• Robert Masciave
  • Robert Masciave
  • Robert Masciave

PEOPLE: Hairdresser Robert Masciave merges fashion design with hair to create his handcrafted pieces

Dress + Headpieces: Robert Masciave
Images: Panos Damaskinidis
Words: Emma de Clercq

Robert Masciave is not one to shy away from a challenge. The award-winning hairdresser, whose work has been featured in publications including Vogue, Elle and Estetica, splits his time between running his Surrey based salon Metropolis Hairdressing and creating intricate bespoke hair pieces which push traditional expectations of hair.

With an incredible eye for detail, his pieces are always meticulously designed and handcrafted with the help of his team. The son of a dressmaker, Masciave uses a diverse range of techniques to create his pieces. “The design is one thing” he explains, “sometimes you have fantastic ideas in your head. The challenge is how to actually express them, which is why I trained hard to really be able to express myself with my hands”. Having experimented with transforming hair into fabric on a small scale, Masciave applied these techniques to create an outfit entirely out of human hair for 2016’s Alternative Hair Show. Below we take a closer look at these extraordinary pieces and speak to Masciave about his inspirations and techniques.

“I wanted the outfit to look a bit like the coat of an animal. I chose to exaggerate the shoulders, to emulate the way that horses and dogs move and the muscles that they have”
Robert Masciave

Your pieces are incredibly intricate and above all, very beautiful. Is that what hair is about for you? To me, hair is about getting a reaction. My personal work is all about that – creating an emotional reaction. I think that’s why some people think it is beautiful. Others don’t, especially when I merge hair with taxidermy. What’s most important to me when I work is that I’m honest with my expression, in the end I’ve got to like and feel good about what I’ve done.

Can you tell us about some of the themes and inspirations behind these pieces? All of my work, whether it’s commercial or experimental, is a result of the way I feel at that time, it’s an evolution of ideas. For example, I started experimenting with feathers a long time ago. What fascinates me about feathers is the way they are constructed and are attached to the wing. The challenge was to think about how they could be applied in a different way than [nature] intended. This is how I develop many of my looks. I like to mimic organic themes, in my head I design some sort of animal or beast.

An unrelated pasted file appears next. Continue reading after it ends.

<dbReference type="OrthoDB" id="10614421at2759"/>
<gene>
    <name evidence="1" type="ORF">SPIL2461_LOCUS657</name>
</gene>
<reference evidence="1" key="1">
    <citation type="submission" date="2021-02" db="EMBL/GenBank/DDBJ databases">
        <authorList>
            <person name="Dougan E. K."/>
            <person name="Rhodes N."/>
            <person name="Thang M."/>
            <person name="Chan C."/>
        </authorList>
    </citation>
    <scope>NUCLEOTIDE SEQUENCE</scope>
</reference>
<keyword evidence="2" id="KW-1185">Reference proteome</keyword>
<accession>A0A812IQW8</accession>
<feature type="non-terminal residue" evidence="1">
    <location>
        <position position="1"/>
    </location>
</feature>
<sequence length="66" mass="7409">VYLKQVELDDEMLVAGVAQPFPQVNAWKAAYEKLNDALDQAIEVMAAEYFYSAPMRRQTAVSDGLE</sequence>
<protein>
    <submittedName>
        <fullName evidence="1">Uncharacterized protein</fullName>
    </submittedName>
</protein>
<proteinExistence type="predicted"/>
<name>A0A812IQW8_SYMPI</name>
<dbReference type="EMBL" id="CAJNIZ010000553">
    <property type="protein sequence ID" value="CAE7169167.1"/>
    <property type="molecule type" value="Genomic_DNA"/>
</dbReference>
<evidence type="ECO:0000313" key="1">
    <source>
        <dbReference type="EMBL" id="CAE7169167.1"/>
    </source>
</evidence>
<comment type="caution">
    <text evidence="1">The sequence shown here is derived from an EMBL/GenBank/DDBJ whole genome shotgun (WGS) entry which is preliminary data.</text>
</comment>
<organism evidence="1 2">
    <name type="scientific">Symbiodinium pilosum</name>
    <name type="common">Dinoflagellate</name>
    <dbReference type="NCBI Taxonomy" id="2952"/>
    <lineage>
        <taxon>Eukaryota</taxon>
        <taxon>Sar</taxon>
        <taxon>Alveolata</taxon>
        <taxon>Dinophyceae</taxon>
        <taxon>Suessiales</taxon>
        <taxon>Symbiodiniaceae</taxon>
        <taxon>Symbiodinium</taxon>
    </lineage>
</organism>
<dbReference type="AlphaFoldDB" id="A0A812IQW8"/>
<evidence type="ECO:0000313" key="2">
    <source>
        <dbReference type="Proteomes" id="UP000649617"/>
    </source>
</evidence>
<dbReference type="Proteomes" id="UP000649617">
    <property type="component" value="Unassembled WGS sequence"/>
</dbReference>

I wanted the outfit to look a bit like the coat of an animal. I chose to exaggerate the shoulders, to emulate the way that horses and dogs move and the muscles that they have. But I only look at these things for inspiration. The outfit isn’t directly based on a specific animal, just bits of different things that I liked and were guiding me. I don’t like it when something is a direct copy, to me, design is all about mixing things together. My motto (from the quote by the chemist Antoine Lavoisier) is, “nothing is created, nothing is lost, everything is transformed.” It’s all about how you bring elements together and transform them to create something new.

How did you construct the piece? I used a mix of dressmaking skills, costume making and DIY to create it. My mum was a dressmaker so she taught me how to sew. I know how to construct jackets, shirts and trousers but this was totally different. First I made the frame with chicken wire to get the perfect shape. The profile shape was really important in creating a sense of strength, it needed to be really precise. Because I was using human hair which is very heavy, I needed a material that wasn’t going to collapse. I ended up using a thermoplastic material called Worbla, which comes in a rigid sheet but when heated it softens and you can stretch it.

How did you attach the hair to it? It was only once I’d built the base of the outfit that I realised how much work it was going to be, as I knew that everything, from head to toe, had to be covered in long textured hair. I started with the body, attaching layers of 5cm wefts, which I cut, ironed and glued on. I could only work with 100% concentration as they had to be cut very specifically, so I would start work on it every night at around 10pm and finish around 6 or 7am. Then of course I’d have to go to work the next day and do my clients… it was a bit of a crazy time. Overall I used 200m of wefts, which is a lot of hair! The longest I worked non-stop on it was for 19 hours. I get a bit obsessive when I make these things. It’s because, in my head it’s finished, I see it already. So of course I want to see it done! If you think of your limitations and your creative limitations as a field, I went to the edge of it and then pushed a bit further, I was quite surprised how far my edges of patience would go. I thought I was a patient person before but I didn’t realise how much. I think this is probably how people lose their minds. But I really enjoyed it!

What’s in store next? I know that other people have used hair in outfits and that I’m not unique in that way, but I feel I have really used my technical skills as a hairdresser to create this and I think more can be done in that field. I also like taxidermy and creatively merging different things. So maybe I’ll go a bit further into taxidermy and see what I can develop that way. I have some ideas which might shock a few people, but I think it will look good in the end.

  • ANTHROPOLOGY OF HAIR
  • ANTHROPOLOGY OF HAIR
  • ANTHROPOLOGY OF HAIR
  • ANTHROPOLOGY OF HAIR
  • ANTHROPOLOGY OF HAIR